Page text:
We recently asked 200 top leaders in the Valley area several personal questions, including this one: At what age will you retire? The answers to that question really stood out.

Why? Because the most common answer, by far, was …Well, let’s turn to the always-succinct David Fleming, who, at 82 is among the oldest of the leaders, to speak on behalf of the group. His answer to the query about retirement: “Never,” he wrote.

In fact, a majority of those who answered that question expressed a deep reluctance to stop working. The main reason: they like what they do, and they appreciate where they are at in their lives.

For example, Jake Jacobs, of the accounting firm Rose, Snyder & Jacobs, said he had no plans to retire even though he’s 68 and past the traditional retirement age. “A person needs to retire to something, not from something,” he explained. “I really enjoy my work/life balance.”

Even those who projected a specific retirement age said they still see themselves transitioning into some other career or activity.

For example, John Yu, 53, of ImmunoCellular Therapeutics said he would retire at 70, “although I’ll probably still be engaged in activities that interest me.”

Likewise, Colin Donahue, 52, the chief financial officer at California State University – Northridge, said he would retire “officially” at 65, “but I will never totally retire.”

A few dismissed the question with humor. Mike Panesis of California Lutheran University’s Center for Entrepreneurship said he was too busy to think about retirement, then added: “At this point, I’d settle for a weekend without email.”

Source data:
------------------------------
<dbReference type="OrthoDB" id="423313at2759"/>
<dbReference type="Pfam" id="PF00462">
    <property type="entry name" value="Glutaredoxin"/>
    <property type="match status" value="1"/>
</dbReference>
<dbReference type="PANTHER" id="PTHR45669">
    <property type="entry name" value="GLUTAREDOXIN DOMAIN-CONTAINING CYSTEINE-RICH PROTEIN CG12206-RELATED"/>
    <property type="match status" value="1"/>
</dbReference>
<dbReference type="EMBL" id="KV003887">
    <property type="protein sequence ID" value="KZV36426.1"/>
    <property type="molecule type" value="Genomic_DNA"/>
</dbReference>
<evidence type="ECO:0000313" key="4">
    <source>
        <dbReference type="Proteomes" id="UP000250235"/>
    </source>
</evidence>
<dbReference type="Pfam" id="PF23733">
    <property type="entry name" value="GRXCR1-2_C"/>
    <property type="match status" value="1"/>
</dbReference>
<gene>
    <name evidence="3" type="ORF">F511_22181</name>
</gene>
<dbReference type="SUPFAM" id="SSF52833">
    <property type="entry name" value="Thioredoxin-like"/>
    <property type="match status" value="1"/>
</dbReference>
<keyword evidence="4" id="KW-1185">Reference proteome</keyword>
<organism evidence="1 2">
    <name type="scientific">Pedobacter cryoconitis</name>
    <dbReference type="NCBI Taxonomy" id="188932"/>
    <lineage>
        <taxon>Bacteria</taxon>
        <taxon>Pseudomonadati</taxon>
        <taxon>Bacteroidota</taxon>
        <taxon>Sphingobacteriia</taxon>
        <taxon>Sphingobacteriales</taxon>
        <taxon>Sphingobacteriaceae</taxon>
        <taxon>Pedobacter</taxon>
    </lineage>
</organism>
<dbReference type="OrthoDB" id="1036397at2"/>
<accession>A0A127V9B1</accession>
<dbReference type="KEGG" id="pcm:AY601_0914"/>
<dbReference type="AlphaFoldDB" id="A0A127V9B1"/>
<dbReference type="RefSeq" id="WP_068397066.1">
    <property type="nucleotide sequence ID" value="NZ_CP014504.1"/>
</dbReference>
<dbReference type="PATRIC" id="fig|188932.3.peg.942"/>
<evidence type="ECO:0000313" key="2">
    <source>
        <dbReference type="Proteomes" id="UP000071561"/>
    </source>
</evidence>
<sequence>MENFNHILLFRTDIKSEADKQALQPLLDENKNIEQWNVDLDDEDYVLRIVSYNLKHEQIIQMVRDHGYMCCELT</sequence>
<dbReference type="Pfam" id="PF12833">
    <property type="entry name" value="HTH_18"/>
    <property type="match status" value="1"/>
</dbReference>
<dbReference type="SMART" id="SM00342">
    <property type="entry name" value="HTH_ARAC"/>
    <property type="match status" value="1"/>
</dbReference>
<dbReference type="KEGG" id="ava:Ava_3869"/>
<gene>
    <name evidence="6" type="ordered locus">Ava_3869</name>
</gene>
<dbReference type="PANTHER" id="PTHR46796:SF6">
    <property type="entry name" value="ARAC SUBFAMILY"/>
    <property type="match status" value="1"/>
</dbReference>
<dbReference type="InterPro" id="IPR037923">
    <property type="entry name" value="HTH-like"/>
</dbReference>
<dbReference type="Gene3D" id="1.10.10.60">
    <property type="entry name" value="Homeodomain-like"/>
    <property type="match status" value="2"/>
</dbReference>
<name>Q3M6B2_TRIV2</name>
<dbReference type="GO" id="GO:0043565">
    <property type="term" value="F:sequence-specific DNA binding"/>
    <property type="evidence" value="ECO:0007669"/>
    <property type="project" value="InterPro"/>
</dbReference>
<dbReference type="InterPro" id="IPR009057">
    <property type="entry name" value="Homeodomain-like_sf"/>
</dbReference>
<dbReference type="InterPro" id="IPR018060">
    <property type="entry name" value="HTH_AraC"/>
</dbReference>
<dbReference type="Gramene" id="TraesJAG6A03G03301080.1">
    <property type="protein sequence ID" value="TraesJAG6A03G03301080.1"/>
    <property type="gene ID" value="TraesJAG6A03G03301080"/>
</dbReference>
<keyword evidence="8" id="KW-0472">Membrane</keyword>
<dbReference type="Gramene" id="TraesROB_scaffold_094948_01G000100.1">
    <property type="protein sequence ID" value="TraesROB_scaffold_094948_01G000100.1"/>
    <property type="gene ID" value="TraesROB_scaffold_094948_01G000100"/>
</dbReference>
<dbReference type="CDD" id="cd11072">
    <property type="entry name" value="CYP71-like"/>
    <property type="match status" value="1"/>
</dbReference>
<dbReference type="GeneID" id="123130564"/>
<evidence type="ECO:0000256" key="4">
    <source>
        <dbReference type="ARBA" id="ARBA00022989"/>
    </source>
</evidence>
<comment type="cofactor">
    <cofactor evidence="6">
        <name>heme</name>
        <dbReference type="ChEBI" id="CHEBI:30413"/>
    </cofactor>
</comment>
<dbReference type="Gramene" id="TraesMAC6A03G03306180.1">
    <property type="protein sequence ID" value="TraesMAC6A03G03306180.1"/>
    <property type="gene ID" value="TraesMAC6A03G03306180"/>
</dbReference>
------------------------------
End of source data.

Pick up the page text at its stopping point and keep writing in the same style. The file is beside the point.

The single best answer came from Karen Gabler of the LightGabler law firm. “I retired years ago,” she deadpanned, “just have to catch up on my emails before I go.”

This query about retirement was part of a questionnaire given to those who were included in this year’s Valley 200. That is a book profiling the 200 most influential leaders in the Valley area, and it was distributed to paid subscribers in the Oct. 16 issue. Since we didn’t want that book to be a compilation of résumés but snapshots of real people, we asked a few personal questions.

You’ll learn, through those questions, that “Animal House” and “Caddyshack” are popular movie comedies among our 200 leaders. And I learned that many people are nostalgic about their first car and would love to have it back. “I have been searching for it for the last 40 years!” said Rickey Gelb of his long-lost 1959 Chevrolet Impala.

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